It distinguished the present matter from that of Köpke (supra) inasmuch as the surveillance measure was limited in time and was carried out for two weeks, targeting only two employees. In the present case, however, the decision to adopt surveillance measures was based on a general suspicion against all staff in view of the irregularities which had previously been revealed by the shop manager."

The Court held that the employer should have protected its property (given the theft suspicion) by other means which would have been less impactful on the workers' privacy, and added that the employer should have notified the workers in advance of the installation of the surveillance systems observing that the Spanish courts had failed to strike a fair balance between the applicants' rights to respect for their private lives and the employer's interest in the protection of its property rights.

WHAT IS AT STAKE?

The right to privacy is mostly governed by the Data Protection Act (DPA) 2017. Under s.23 of the DPA, a controller shall not collect personal data unless it is done for a lawful purpose connected with a function or activity of the controller and the collection of the data is necessary for that purpose. The consent of an individual is required before the sharing of personal data can be done and that individual must under s.23, be informed of same at the time of collection of the personal data. The DPA requires a lawful basis for processing personal data under s.28.The DPA however is silent with regards to covert employee surveillance.

The capture of personal information by a CCTV Footage will be regulated by the DPA. A strict application of the DPA would require that any monitoring be disclosed to employees in advance. Furthermore, those individuals who appear on the footage are entitled to view the footage and to obtain a copy of same. Many complaints, in this regard, were previously reported to the Data Protection Office ("DPO"). For instance, the DPO received a complaint from a Union of employees against a logistics company regarding the installation of CCTV cameras in its lorries. The Data Protection Commissioner found the cameras to be privacy-intrusive and demanded the company to remove the cameras. The decision is currently the subject of an appeal at the level of the ICT appeal Tribunal.

POST-COVID CULTURE OF REMOTE WORKING

In the aftermath of the covid-19 pandemic, we have seen a rise of remote working and developments in the information technology which allows employers to remotely have access to employees who 'work from home'.

There can be little doubt that some employers are already monitoring work of their employees by the use of surveillance software; these can take the form of monitoring keyboard activity, email usage, social media access during working hours and other types of applications. Whilst it can be argued that this could amount to an invasion of privacy, employers may be able to justify such monitoring as a means to ensure that the company is not being prejudiced at the expense of the flexibility provided to the employee to work in the comfort of his home.

CONCLUSION

In the event employers use this type of monitoring measures to terminate an employee on the ground of poor performance or gross misconduct, it would be interesting to see how the Court would approach any attempt to adduce such evidence by the employer to justify the termination. Admissibility will rest upon the facts of each case and the Court will determine each case on its own merits.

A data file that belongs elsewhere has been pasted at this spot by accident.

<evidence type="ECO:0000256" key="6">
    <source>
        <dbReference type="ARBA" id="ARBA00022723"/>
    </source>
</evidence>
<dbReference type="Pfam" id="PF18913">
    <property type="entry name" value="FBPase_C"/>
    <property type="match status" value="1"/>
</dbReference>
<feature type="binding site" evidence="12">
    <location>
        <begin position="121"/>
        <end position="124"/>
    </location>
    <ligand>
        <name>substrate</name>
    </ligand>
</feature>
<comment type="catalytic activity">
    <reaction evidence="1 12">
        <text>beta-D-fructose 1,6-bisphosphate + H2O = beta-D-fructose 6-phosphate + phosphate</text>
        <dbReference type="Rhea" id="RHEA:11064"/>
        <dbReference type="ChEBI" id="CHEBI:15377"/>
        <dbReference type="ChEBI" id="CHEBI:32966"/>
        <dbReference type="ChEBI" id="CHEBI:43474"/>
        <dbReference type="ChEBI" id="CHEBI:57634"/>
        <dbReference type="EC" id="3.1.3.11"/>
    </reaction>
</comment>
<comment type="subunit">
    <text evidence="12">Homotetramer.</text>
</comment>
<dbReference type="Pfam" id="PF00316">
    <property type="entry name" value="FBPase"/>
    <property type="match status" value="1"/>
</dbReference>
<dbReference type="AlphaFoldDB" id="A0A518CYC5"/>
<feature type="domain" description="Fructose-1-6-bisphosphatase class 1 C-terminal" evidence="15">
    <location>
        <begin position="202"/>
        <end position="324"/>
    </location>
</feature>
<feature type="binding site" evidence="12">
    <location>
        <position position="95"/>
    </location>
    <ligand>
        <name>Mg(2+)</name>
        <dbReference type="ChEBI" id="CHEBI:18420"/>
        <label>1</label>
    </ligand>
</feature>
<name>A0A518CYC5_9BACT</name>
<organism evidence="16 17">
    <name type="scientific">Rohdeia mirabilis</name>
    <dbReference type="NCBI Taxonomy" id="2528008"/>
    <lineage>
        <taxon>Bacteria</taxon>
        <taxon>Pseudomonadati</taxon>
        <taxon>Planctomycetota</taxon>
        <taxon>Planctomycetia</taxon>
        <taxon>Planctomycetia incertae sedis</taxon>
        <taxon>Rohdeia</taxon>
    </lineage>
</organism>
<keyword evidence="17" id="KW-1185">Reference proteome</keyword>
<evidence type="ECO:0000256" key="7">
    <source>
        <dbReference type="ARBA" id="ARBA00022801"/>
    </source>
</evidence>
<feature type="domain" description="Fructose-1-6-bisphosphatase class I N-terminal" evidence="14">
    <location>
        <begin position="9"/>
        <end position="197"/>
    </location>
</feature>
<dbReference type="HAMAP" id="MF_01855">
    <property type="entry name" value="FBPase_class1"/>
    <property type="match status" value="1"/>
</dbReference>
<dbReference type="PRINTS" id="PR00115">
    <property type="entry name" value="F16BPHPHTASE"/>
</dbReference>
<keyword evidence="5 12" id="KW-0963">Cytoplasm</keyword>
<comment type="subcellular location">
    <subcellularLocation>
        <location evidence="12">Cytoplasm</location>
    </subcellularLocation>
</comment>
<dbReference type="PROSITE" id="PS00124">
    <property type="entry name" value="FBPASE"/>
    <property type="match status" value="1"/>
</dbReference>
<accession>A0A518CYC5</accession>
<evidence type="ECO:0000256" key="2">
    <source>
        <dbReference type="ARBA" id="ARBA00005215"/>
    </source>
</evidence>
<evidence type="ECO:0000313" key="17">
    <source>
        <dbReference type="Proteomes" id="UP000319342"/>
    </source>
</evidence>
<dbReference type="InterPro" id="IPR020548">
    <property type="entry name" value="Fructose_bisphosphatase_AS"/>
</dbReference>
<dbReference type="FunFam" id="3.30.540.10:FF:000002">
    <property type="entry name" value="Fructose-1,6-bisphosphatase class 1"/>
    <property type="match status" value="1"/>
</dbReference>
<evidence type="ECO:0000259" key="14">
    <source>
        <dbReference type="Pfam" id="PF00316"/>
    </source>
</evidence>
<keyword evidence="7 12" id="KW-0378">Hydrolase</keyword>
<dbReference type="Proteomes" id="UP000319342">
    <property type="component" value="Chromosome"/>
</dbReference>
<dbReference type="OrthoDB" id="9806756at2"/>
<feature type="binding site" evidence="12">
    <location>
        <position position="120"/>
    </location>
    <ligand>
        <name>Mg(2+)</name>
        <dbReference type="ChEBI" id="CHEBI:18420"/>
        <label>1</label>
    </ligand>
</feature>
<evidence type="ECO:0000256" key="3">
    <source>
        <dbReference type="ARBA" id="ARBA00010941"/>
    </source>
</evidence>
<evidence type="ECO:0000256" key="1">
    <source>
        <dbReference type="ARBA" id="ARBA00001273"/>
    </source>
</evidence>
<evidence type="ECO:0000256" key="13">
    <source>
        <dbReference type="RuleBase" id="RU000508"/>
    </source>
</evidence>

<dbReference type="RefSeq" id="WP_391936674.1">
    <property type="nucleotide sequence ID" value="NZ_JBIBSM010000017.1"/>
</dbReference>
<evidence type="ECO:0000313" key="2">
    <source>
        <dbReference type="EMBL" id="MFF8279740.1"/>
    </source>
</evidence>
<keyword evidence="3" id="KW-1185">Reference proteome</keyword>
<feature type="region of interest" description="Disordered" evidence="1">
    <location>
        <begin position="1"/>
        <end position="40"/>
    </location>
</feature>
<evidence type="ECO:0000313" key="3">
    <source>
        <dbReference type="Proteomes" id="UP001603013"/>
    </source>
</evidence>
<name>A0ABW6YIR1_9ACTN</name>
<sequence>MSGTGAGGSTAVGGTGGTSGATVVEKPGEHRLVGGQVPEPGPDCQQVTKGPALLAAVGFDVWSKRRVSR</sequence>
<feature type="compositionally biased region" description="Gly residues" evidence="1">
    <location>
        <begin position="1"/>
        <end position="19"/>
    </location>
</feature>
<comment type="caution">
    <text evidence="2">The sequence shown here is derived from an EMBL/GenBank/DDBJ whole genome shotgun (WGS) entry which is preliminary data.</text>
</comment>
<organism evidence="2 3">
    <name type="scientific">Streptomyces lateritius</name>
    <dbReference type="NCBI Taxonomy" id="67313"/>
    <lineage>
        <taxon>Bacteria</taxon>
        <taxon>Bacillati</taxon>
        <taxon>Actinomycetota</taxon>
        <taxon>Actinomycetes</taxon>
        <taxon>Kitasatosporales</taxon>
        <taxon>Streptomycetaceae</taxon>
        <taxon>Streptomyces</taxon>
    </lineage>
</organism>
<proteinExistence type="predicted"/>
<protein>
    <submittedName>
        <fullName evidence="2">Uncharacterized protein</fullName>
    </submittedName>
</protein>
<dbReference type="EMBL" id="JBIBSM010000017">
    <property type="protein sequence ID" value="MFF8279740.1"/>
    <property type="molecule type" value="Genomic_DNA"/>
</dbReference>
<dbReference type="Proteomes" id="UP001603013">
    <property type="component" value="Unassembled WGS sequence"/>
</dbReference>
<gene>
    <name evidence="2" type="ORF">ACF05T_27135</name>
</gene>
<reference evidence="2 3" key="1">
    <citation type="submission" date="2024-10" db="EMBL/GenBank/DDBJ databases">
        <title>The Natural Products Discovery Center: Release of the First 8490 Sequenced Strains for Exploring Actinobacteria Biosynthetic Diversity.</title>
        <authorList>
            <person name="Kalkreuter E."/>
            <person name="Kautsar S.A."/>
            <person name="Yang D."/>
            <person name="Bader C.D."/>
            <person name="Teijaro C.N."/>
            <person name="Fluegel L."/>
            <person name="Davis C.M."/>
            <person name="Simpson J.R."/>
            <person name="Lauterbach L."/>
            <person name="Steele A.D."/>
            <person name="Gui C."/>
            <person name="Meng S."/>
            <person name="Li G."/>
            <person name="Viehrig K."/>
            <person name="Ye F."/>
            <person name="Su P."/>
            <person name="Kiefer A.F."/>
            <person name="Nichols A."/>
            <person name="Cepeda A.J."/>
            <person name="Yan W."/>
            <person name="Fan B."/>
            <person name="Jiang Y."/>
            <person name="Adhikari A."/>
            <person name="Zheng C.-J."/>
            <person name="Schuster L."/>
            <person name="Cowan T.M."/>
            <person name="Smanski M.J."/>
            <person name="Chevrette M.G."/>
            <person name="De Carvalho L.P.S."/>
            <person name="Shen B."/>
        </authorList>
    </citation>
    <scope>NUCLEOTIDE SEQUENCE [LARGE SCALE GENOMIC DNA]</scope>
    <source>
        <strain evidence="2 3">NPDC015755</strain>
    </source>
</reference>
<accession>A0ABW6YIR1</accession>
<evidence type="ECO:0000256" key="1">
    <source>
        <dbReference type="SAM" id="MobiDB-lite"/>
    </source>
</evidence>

Footnotes

1. COUR DE CASSATION14 FÉVRIER 2024, POURVOI N°22-23.073

2. COUR DE CASSATION, ASSEMBLÉE PLÉNIÈRE, DECEMBER 22, 2023, NO. 20-20.648

3. "IT FOLLOWS FROM ARTICLE 6 § 1 OF THE AGREEMENT FOR THE PROTECTION OF HUMAN RIGHTS AND FUNDAMENTAL FREEDOMS AND ARTICLE 9 OF THE CODE OF CIVIL PROCEDURE THAT IN A CIVIL CASE, THE ILLEGALITY OF A PIECE OF EVIDENCE DOES NOT NECESSARILY ENTAIL ITS DISMISSAL FROM DELIBERATIONS, AND THAT, WHEN SO REQUESTED, THE COURT MUST ASSESS WHETHER THE USE OF THAT EVIDENCE INFRINGED THE FAIRNESS OF THE PROCEEDING AS A WHOLE BY WEIGHING THE RIGHT TO PERSONAL PRIVACY OF THE EMPLOYEE AGAINST THE RIGHT TO EVIDENCE, WHICH MAY JUSTIFY THE PRODUCTION OF ELEMENTS INFRINGING ON THE PRIVACY OF AN EMPLOYEE PROVIDED THAT SUCH PRODUCTION IS INDISPENSABLE TO THE EXERCISE OF THIS RIGHT AND THAT THE INFRINGEMENT IS STRICTLY PROPORTIONATE TO THE OBJECTIVE PURSUED."

4. "WHEN THERE IS UNLAWFUL EVIDENCE, THE COURT MUST FIRST EXAMINE THE LEGITIMACY OF THE EMPLOYER'S CONTROL AND VERIFY WHETHER THERE WERE CONCRETE REASONS JUSTIFYING THE USE OF SURVEILLANCE AND THE EXTENT OF SUCH SURVEILLANCE. IT MUST THEN EXAMINE WHETHER THE EMPLOYER COULD NOT ACHIEVE THE SAME RESULT BY USING OTHER MEANS THAT ARE MORE RESPECTFUL OF THE EMPLOYEE'S PRIVACY. FINALLY, THE COURT MUST ASSESS THE PROPORTIONATE NATURE OF THE INFRINGEMENT ON PERSONAL PRIVACY IN THE LIGHT OF THE OBJECTIVE PURSUED".

The content of this article is intended to provide a general guide to the subject matter. Specialist advice should be sought about your specific circumstances.

Smile – You Are On (Secret) Camera

Mauritius Privacy

Contributor

Appleby is one of the world’s leading offshore law firms, operating in 10 highly regarded and well-regulated locations. We provide comprehensive, expert advice and services across a number of key practice areas. We work with our clients to achieve practical solutions whether from a single location or across multiple jurisdictions.